Docking is the process during which the vesicle and pre-synaptic membrane line up in a fusion-ready state. Following docking, the membranes fuse to create a small opening which grows larger until the vesicle membrane collapses into the pre-synaptic membrane and exocytosis occurs. While the exact mechanisms behind synaptic fusion have not been determined in full, the process is known to be calcium dependent.
There is evidence that rab 3A and rab 3B, two G-proteins, guide synaptic vesicles to active zones. Once at the active zone, vesicle and plasma membrane proteins, with the assistance of cytoplasmic proteins, recognize each other and docking occurs. The cytoplasmic proteins, NSF and SNAPs, are involved in assuring proper vesicle targeting. NSF and SNAPs along with SNAP receptors (SNAREs) may form an initial complex between the vesicle and presynaptic membrane. Possible proteins on the vesicle membrane and pre-synaptic membrane that act as SNAREs are, respectively, synaptobrevin and syntaxin. These two proteins may allow the vesicle and presynaptic membrane to recognize each other.
Following docking, there is a second influx of calcium at the active zone, which causes the vesicle membrane to fuse to the presynaptic membrane, forming a temporary ion channel. This early fusion pore, similar to a gap junction, is a cytoplasmic bridge that connects the lumen of the vesicle with the space outside the neuronal terminal. The fusion pore is composed of two halves, one in the vesicle membrane and one in the pre-synaptic membrane. Proteins potentially involved in forming the fusion pore include synaptophysin on the vesicle membrane and physophilin on the pre-synaptic membrane. When aligned, these proteins may fuse the vesicle membrane to the pre-synaptic membrane. The formation of this pore is an energetically unfavorable event and, thus requires energy provided when NSF hydrolyzes ATP.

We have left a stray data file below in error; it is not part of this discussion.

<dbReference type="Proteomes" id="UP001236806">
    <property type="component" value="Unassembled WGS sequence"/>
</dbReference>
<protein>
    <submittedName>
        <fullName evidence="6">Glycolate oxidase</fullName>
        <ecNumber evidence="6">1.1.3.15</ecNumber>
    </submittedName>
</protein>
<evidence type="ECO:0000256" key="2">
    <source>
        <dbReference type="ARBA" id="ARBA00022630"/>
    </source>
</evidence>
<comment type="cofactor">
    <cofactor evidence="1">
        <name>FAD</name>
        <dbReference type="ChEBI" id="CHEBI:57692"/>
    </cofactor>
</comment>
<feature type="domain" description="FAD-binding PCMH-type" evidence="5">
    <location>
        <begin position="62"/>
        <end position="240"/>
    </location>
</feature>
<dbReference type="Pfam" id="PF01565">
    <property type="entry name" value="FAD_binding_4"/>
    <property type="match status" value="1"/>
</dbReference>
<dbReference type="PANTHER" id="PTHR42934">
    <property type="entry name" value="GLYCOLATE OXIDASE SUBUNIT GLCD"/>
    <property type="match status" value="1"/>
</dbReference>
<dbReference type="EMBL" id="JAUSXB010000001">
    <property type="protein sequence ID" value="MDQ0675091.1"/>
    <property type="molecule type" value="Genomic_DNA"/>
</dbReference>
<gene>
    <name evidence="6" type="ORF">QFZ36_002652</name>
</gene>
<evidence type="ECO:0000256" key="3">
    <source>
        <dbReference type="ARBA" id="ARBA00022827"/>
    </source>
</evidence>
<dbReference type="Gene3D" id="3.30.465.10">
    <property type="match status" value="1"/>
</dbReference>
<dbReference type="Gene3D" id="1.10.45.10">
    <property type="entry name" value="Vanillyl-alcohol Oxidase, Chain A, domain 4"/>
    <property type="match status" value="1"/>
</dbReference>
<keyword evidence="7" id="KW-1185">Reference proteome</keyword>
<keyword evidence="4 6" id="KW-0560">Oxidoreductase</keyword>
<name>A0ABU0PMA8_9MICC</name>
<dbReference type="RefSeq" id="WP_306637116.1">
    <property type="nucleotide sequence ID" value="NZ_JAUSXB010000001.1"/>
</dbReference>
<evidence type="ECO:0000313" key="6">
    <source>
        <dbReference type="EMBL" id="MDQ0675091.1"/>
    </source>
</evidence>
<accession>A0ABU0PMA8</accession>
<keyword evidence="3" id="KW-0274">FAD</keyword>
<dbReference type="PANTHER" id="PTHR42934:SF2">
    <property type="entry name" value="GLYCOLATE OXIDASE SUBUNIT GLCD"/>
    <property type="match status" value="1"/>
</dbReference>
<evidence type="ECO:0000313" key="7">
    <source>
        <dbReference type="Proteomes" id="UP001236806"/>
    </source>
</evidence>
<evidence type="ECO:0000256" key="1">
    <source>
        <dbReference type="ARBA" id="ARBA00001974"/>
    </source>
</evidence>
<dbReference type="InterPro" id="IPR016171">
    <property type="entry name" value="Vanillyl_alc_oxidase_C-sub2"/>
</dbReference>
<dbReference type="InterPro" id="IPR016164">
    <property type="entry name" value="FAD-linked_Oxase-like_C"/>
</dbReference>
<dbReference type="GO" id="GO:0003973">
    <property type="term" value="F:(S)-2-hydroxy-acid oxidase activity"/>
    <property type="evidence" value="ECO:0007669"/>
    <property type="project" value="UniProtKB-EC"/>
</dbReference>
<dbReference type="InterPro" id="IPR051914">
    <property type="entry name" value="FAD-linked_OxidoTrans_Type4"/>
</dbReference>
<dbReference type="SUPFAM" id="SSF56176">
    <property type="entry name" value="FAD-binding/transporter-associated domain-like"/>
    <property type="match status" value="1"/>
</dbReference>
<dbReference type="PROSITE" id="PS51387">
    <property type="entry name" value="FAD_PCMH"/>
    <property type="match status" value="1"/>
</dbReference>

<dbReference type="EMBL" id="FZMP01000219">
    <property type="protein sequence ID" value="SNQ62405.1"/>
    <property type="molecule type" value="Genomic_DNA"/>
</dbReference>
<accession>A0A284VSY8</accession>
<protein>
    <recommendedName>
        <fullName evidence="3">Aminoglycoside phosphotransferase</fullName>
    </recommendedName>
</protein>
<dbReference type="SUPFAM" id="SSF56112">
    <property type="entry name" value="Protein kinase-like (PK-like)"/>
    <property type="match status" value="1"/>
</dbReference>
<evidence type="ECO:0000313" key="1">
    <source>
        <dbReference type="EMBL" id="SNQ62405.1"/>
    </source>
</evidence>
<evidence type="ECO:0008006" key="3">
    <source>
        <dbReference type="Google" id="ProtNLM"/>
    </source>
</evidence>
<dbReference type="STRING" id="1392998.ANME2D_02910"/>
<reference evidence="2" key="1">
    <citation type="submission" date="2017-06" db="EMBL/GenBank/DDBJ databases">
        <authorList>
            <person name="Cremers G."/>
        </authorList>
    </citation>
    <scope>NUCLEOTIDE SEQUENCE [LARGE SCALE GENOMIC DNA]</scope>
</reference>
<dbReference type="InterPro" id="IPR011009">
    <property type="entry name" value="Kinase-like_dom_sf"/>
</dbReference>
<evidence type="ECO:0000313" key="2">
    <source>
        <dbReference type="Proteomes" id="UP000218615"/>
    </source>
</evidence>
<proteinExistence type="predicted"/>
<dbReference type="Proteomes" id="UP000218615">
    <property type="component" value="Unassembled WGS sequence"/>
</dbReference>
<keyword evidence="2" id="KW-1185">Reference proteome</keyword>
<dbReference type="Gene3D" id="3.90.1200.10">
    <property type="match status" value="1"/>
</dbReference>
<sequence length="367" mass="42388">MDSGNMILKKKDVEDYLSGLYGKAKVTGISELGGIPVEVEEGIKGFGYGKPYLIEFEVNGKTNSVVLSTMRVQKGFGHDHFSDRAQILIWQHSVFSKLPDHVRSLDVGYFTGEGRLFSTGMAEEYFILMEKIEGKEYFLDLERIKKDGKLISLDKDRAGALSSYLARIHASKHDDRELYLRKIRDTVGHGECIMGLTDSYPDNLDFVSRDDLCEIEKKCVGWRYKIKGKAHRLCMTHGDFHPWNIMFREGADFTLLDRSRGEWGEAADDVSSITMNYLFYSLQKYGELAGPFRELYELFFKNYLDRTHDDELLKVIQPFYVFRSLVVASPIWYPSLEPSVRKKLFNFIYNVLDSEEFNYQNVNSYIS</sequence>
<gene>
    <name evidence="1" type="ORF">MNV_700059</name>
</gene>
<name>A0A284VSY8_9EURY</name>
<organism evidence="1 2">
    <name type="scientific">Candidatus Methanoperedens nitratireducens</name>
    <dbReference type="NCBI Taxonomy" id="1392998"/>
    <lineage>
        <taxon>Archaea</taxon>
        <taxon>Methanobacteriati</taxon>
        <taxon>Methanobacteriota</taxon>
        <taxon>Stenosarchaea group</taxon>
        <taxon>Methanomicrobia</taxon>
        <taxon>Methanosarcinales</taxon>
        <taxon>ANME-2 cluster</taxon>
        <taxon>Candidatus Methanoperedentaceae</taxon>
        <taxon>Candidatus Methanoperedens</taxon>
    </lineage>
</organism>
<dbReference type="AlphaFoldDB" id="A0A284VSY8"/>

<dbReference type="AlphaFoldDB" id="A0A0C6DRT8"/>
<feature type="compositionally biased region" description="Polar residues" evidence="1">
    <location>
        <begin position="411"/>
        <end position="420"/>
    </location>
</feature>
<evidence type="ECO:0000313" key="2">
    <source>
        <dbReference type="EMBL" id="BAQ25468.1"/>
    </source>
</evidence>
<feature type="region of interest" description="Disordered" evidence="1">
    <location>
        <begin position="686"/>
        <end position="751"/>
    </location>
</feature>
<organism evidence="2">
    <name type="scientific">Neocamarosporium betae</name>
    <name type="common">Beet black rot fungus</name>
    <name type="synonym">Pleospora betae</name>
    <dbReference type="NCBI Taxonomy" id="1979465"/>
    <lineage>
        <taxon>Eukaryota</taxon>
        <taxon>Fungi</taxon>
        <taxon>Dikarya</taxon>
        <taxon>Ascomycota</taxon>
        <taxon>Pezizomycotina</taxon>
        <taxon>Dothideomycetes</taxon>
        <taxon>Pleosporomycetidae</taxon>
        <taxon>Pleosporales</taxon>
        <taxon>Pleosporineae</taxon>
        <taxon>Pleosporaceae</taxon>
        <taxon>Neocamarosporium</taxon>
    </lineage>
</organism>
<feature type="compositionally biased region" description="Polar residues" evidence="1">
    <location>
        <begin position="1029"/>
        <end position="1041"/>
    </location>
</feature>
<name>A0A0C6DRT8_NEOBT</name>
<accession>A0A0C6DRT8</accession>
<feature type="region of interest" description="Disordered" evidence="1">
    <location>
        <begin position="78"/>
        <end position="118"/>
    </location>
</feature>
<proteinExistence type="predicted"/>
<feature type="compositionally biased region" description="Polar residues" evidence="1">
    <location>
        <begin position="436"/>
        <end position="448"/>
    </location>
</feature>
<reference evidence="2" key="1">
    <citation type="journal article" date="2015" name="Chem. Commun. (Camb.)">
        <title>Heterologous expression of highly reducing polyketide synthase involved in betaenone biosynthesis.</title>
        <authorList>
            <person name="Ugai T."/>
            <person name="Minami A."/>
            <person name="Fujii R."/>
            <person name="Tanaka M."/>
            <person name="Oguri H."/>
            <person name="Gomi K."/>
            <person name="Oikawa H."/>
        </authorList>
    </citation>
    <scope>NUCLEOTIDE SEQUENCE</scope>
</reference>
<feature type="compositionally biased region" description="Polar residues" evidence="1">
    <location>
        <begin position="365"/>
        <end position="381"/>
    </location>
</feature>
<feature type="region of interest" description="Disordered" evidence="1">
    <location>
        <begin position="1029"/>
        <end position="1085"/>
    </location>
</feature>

Without calcium influx, there is no fusion pore formed. There is evidence that the vesicle protein synaptotagmin is the key calcium sensor and plays a significant role in activating fusion. Synaptotagmin has membrane binding abilities, binds calcium, and has been observed in close proximity to the site of calcium influx. In the absence of calcium, synaptotagmin acts as a clamp and inhibits vesicle fusion; the vesicle remains in a fusion-ready state but does not form a fusion pore. Synaptotagmin acts as a calcium sensor and, with calcium influx, activates fusion. Synaptotagmin does not appear to participate in the actual fusion event but may pull the vesicle and pre-synaptic membrane into closer contact with each other or induce conformational changes in fusion proteins.
Once an initial pore is formed, it quickly dilates leading to exocytosis and neurotransmitter release. The vesicle membrane joins the plasma membrane and the contents of the vesicle are released into the synaptic cleft.